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The Desparture of Abraham for Canaan

Jacopo da Ponte (called Jacopo Bassano);
Francesco da Ponte (called Francesco Bassano)

The Departure of Abraham for Canaan, c. 1570-71
oil on canvas
191 x 257 cm
Gift of Michal and Renata Hornstein, Montreal, 1997, in honour of Shirley L. Thomson

This grandiose, late-Renaissance painting is a collaborative work by the most prominent members of a dynasty of painters who came from the town of Bassano del Grappa on the Venetian mainland. In his maturity, Jacopo Bassano began to paint genre pictures with Old Testament subjects of migration, which proved immensely popular in a society that had been forced to adapt from being a maritime power to becoming an agrarian one. Hitherto such subjects had been rare in Italian painting, although they figure in the 13th-century mosaics in the atrium of St. Mark's. The fact that Venice was an early centre of publishing would also have favoured interest in such subjects, possibly encouraged by such publications as Pietro Aretino's translation into Italian of the Book of Genesis, current editions of Virgil's Georgics, and the poem Arcadia by the contemporary humanist Sannazzaro, which favoured the development of a pastoral landscape tradition in the Veneto.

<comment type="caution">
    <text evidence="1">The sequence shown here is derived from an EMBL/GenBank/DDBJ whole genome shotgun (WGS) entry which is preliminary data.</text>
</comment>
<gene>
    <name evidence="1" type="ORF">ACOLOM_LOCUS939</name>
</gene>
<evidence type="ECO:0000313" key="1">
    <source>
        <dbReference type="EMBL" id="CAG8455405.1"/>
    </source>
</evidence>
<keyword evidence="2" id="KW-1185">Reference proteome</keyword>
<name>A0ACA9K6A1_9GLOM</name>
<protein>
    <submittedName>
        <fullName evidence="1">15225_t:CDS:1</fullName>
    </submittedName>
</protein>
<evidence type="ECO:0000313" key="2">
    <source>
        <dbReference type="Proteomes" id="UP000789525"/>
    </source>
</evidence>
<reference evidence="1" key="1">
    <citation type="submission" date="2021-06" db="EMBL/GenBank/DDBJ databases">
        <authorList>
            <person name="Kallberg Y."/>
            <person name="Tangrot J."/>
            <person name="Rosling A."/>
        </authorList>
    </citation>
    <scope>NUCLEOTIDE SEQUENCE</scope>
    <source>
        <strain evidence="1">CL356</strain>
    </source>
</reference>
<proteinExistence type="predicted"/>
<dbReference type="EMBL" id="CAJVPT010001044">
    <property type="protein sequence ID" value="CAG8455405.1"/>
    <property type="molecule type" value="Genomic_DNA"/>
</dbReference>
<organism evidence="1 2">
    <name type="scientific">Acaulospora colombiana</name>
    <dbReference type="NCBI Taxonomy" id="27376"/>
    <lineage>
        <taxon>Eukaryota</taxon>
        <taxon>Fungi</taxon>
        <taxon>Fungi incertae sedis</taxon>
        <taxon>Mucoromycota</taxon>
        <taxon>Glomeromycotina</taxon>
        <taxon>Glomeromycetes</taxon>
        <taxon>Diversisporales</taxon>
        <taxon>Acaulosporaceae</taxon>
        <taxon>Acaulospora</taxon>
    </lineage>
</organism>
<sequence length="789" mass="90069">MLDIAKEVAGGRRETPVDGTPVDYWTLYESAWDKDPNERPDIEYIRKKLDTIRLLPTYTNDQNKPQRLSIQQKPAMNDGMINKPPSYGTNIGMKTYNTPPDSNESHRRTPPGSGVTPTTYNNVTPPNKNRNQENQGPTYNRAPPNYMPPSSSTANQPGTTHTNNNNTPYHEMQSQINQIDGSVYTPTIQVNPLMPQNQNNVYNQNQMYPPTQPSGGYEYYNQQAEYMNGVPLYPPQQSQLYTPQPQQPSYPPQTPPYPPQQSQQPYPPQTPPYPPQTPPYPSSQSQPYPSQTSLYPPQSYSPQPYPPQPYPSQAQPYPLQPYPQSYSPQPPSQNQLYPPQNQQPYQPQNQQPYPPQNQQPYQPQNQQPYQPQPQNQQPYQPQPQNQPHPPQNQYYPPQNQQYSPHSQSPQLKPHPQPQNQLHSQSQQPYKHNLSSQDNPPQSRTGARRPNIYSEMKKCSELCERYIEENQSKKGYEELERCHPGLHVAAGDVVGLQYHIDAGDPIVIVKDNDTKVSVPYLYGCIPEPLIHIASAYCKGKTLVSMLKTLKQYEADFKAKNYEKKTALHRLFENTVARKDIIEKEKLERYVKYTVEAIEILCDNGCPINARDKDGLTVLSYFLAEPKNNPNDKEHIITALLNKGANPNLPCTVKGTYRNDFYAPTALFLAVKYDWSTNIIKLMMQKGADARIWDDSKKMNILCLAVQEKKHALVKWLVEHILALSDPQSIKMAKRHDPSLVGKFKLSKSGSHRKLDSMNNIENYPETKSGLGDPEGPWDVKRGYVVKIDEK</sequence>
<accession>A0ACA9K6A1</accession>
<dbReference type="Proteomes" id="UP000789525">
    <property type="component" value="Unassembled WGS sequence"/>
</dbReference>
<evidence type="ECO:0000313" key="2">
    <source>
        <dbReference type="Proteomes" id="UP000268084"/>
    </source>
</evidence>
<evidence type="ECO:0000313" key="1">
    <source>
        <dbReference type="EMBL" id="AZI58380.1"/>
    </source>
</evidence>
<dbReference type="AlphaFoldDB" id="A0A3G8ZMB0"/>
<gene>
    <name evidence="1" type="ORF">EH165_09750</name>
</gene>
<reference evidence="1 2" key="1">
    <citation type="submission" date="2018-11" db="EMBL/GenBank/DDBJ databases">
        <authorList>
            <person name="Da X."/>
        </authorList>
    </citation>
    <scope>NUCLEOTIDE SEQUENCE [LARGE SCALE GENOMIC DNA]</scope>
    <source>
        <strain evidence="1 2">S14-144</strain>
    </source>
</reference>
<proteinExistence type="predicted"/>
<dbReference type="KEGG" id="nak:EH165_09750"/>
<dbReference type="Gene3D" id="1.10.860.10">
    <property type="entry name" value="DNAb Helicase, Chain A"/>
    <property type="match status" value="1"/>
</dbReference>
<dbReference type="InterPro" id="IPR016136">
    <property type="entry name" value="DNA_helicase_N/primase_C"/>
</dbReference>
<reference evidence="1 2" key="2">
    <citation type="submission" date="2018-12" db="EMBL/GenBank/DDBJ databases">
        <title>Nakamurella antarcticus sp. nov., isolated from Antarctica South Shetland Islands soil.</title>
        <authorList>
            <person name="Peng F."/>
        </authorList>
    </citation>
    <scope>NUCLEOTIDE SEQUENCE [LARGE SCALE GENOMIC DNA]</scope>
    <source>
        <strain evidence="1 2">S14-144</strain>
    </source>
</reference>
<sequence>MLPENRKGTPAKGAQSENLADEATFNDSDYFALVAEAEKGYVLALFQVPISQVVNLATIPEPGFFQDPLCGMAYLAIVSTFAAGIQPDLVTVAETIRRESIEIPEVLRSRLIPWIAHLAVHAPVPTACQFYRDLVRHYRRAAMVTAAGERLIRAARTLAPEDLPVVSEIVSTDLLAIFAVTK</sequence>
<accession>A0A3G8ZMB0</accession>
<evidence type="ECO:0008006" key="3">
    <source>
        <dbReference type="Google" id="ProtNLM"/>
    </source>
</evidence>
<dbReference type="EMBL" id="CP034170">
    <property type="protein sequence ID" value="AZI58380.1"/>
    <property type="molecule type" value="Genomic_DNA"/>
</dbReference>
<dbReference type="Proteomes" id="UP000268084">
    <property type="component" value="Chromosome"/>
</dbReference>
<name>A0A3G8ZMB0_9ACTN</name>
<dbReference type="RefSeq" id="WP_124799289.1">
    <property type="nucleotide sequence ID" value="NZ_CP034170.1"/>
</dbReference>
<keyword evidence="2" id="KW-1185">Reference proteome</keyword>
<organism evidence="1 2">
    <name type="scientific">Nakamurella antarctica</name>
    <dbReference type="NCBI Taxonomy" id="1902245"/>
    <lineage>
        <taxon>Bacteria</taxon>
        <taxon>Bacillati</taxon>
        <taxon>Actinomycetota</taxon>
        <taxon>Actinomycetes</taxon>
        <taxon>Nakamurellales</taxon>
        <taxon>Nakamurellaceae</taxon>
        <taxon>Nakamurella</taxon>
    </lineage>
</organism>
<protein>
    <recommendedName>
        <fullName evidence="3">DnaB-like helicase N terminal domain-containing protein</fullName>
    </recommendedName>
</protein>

The animals and objects featured so prominently - the flock of sheep, spotted hunting dog, copper pots, Turkish ceramics, and striped fabrics - would all have been familiar sights to the artist and his audience. As the demand for such scenes grew, Jacopo involved members of his family in their production, and by 1570 it would appear that he entrusted his son Francesco to lay in the composition. Evidence of Jacopo's hand can be found in the brilliant and deft touches of colour in the iridescent pink and pale blue drapery of the woman on the left, the vibrant copper tones of pots in the foreground, and the figures of Abraham immediately behind and God above.

The scale of the painting suggests it was made for the androne, or entrance hall, of a Venetian palace or country villa. First recorded in the mid-nineteenth century in the important collection of the Duke of Hamilton, the painting is in a fine state of preservation and adds to the European collection an Italian work with genre and still-life elements not otherwise represented.